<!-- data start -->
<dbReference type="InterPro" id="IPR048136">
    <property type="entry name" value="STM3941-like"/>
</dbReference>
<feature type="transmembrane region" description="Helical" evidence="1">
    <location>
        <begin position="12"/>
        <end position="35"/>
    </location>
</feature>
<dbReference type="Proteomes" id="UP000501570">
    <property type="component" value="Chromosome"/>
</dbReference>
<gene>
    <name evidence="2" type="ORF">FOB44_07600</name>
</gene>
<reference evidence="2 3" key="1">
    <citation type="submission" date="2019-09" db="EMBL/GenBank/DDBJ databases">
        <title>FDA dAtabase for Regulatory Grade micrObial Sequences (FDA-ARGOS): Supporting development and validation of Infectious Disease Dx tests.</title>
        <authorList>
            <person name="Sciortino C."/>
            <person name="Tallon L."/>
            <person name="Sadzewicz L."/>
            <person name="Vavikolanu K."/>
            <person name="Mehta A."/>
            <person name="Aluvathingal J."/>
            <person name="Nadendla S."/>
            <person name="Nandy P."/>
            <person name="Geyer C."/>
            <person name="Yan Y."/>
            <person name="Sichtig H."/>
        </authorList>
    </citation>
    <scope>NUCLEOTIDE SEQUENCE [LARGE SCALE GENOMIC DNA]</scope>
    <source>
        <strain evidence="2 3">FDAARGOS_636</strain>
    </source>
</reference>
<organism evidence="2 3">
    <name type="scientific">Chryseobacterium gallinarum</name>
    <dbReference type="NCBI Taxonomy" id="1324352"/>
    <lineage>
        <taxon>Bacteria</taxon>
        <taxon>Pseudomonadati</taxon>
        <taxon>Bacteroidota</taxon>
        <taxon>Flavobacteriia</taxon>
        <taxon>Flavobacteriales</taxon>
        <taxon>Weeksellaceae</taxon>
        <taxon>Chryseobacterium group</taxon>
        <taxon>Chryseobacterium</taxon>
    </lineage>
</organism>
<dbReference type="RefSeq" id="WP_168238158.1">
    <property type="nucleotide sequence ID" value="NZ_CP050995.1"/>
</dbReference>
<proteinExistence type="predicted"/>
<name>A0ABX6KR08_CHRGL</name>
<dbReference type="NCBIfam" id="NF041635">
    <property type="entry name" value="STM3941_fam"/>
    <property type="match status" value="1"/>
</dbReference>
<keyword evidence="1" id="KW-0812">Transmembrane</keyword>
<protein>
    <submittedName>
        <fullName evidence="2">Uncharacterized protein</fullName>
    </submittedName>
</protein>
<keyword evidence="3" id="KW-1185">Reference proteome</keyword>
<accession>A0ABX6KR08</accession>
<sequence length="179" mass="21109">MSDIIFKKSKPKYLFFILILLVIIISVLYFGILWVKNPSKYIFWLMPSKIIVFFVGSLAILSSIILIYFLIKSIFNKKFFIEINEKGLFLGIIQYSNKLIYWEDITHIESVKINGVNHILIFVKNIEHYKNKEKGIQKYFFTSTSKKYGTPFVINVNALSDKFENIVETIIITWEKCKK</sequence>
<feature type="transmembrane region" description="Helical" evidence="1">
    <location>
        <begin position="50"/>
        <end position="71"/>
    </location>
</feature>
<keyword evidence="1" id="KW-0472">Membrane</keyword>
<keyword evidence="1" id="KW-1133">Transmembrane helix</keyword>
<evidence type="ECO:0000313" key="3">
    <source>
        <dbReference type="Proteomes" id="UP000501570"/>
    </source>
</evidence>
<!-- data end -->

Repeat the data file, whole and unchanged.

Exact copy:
<dbReference type="InterPro" id="IPR048136">
    <property type="entry name" value="STM3941-like"/>
</dbReference>
<feature type="transmembrane region" description="Helical" evidence="1">
    <location>
        <begin position="12"/>
        <end position="35"/>
    </location>
</feature>
<dbReference type="Proteomes" id="UP000501570">
    <property type="component" value="Chromosome"/>
</dbReference>
<gene>
    <name evidence="2" type="ORF">FOB44_07600</name>
</gene>
<reference evidence="2 3" key="1">
    <citation type="submission" date="2019-09" db="EMBL/GenBank/DDBJ databases">
        <title>FDA dAtabase for Regulatory Grade micrObial Sequences (FDA-ARGOS): Supporting development and validation of Infectious Disease Dx tests.</title>
        <authorList>
            <person name="Sciortino C."/>
            <person name="Tallon L."/>
            <person name="Sadzewicz L."/>
            <person name="Vavikolanu K."/>
            <person name="Mehta A."/>
            <person name="Aluvathingal J."/>
            <person name="Nadendla S."/>
            <person name="Nandy P."/>
            <person name="Geyer C."/>
            <person name="Yan Y."/>
            <person name="Sichtig H."/>
        </authorList>
    </citation>
    <scope>NUCLEOTIDE SEQUENCE [LARGE SCALE GENOMIC DNA]</scope>
    <source>
        <strain evidence="2 3">FDAARGOS_636</strain>
    </source>
</reference>
<organism evidence="2 3">
    <name type="scientific">Chryseobacterium gallinarum</name>
    <dbReference type="NCBI Taxonomy" id="1324352"/>
    <lineage>
        <taxon>Bacteria</taxon>
        <taxon>Pseudomonadati</taxon>
        <taxon>Bacteroidota</taxon>
        <taxon>Flavobacteriia</taxon>
        <taxon>Flavobacteriales</taxon>
        <taxon>Weeksellaceae</taxon>
        <taxon>Chryseobacterium group</taxon>
        <taxon>Chryseobacterium</taxon>
    </lineage>
</organism>
<dbReference type="RefSeq" id="WP_168238158.1">
    <property type="nucleotide sequence ID" value="NZ_CP050995.1"/>
</dbReference>
<proteinExistence type="predicted"/>
<name>A0ABX6KR08_CHRGL</name>
<dbReference type="NCBIfam" id="NF041635">
    <property type="entry name" value="STM3941_fam"/>
    <property type="match status" value="1"/>
</dbReference>
<keyword evidence="1" id="KW-0812">Transmembrane</keyword>
<protein>
    <submittedName>
        <fullName evidence="2">Uncharacterized protein</fullName>
    </submittedName>
</protein>
<keyword evidence="3" id="KW-1185">Reference proteome</keyword>
<accession>A0ABX6KR08</accession>
<sequence length="179" mass="21109">MSDIIFKKSKPKYLFFILILLVIIISVLYFGILWVKNPSKYIFWLMPSKIIVFFVGSLAILSSIILIYFLIKSIFNKKFFIEINEKGLFLGIIQYSNKLIYWEDITHIESVKINGVNHILIFVKNIEHYKNKEKGIQKYFFTSTSKKYGTPFVINVNALSDKFENIVETIIITWEKCKK</sequence>
<feature type="transmembrane region" description="Helical" evidence="1">
    <location>
        <begin position="50"/>
        <end position="71"/>
    </location>
</feature>
<keyword evidence="1" id="KW-0472">Membrane</keyword>
<keyword evidence="1" id="KW-1133">Transmembrane helix</keyword>
<evidence type="ECO:0000313" key="3">
    <source>
        <dbReference type="Proteomes" id="UP000501570"/>
    </source>
</evidence>